According to the IOL website, “46,5 percent of credit-active consumers – 8,61 million people – have apparently not been making their payments as they should.” This often results in judgements granted by a court and in many cases debtors neglect to defend the actions instituted against them (i.e. a summons).
This results in the court granting a default judgement in their absence and ultimately, that he or she is then blacklisted. Blacklisting adversely affects the debtor’s ability to have business dealings, but specifically, his or her ability to obtain credit (creditworthiness).
In order to remove his or her name from the so-called blacklist, the judgement in question, must be rescinded by an order of court. The court however, will only grant an order rescinding judgement, if the debtor has complied with prevailing laws and relevant court rules.
On the flip side of the coin, any creditor may list adverse information on a debtor’s credit record for a period of two years. This too, although not a judgment, may preclude a debtor from obtaining credit.
The general rule that applies in the High Court and Magistrate’s Courts is that an order of court will stand, until being set aside by a competent court. Thus, the court order must be obeyed, as there is a presumption that the judgment is correct.
In De Wet and Others v Western Bank Ltd, the court held:
‘A Court obviously has inherent power to control the procedure and proceedings in its Court. This is done to facilitate the work of the Courts and enable litigants to resolve their differences in as speedy and inexpensive a manner as possible. This, in my view, does not include the right to interfere with the principle of the finality of judgments other than in circumstances specifically provided for in the Rules or at common law.’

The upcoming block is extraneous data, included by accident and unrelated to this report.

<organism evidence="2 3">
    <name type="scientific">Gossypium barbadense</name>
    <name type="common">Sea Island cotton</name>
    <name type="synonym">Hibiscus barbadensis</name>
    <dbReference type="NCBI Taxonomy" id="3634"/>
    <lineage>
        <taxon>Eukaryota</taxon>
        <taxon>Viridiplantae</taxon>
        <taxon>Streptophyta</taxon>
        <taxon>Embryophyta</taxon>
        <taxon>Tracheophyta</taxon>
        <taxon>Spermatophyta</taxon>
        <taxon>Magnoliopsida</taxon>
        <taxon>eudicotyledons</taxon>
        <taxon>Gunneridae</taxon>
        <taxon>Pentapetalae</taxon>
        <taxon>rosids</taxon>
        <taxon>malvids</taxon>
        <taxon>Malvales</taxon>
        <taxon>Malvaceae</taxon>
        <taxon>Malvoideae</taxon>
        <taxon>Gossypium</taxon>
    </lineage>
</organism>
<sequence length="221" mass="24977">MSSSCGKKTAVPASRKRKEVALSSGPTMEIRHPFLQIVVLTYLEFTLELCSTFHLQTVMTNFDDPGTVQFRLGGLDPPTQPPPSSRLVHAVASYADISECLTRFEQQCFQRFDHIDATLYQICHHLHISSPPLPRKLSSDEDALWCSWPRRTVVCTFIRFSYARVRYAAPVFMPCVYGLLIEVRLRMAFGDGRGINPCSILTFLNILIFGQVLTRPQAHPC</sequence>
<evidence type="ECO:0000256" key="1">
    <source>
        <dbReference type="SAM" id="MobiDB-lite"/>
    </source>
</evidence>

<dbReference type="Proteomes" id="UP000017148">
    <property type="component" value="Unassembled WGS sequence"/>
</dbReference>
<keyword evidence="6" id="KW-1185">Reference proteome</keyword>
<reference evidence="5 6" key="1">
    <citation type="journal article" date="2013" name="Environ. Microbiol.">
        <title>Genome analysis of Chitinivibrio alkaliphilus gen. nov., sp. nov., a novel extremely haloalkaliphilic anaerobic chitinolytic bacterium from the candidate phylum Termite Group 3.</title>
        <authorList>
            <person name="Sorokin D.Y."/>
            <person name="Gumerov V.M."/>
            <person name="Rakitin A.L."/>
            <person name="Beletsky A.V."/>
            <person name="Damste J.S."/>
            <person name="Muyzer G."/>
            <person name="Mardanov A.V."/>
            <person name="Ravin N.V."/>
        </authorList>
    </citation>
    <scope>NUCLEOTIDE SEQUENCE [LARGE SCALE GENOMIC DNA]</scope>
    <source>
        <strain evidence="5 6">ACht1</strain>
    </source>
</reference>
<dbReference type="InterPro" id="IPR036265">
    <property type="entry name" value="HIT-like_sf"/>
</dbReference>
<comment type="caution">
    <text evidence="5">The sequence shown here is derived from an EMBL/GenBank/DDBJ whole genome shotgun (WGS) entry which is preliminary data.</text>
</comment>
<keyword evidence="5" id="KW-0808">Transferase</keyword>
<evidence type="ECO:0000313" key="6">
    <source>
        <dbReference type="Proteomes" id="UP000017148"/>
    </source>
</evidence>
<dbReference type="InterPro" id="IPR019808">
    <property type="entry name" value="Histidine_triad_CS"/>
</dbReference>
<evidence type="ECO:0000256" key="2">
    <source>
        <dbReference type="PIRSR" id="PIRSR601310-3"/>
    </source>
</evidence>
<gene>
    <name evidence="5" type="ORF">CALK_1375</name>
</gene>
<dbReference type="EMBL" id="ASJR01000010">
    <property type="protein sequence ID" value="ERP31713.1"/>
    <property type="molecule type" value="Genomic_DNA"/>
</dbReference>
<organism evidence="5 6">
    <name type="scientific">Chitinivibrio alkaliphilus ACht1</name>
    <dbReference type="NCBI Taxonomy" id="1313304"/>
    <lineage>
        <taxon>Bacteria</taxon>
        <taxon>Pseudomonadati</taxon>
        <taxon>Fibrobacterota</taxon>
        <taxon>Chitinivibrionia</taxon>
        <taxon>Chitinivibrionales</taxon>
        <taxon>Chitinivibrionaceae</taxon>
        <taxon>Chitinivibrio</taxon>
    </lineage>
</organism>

For a judgement to be rescinded in the High Court, the following needs to be established:
1. Good cause:
In order for an application for rescission of judgement to succeed, good cause must be proven. This is substantiated by the fact that in recent cases such as Swart v ABSA Bank Ltd the court dismissed this (unopposed) application for the rescission of judgment, as the debtor had failed to show good cause.
Good cause has never been defined and each case is measured individually against the facts contained in that specific case. The individual measurement of good cause further implies that the court can exercise its discretion in determining whether or not it is just and equitable to rescind any judgment previously made by it.
2. The rules of court:
In De Wet and others v Western Bank Ltd it was declared that the court has complete power to control the procedures and proceedings of the court. This is done to facilitate the work of the court and to enable litigants to resolve their differences as quickly as possible. Therefore, a rescission of judgement application must also comply with the rules of court.
Rule 42 sets out the grounds for the variation and rescission of an order. The grounds on which the court may rescind a matter due to of an error are:
- Where an order or judgment was wrongly sought or granted in the absence of any affected party;
- Where there is an ambiguity, a patent error or omission to the extent of such ambiguity,
- An order or judgment granted as a result of a mistake common to the parties.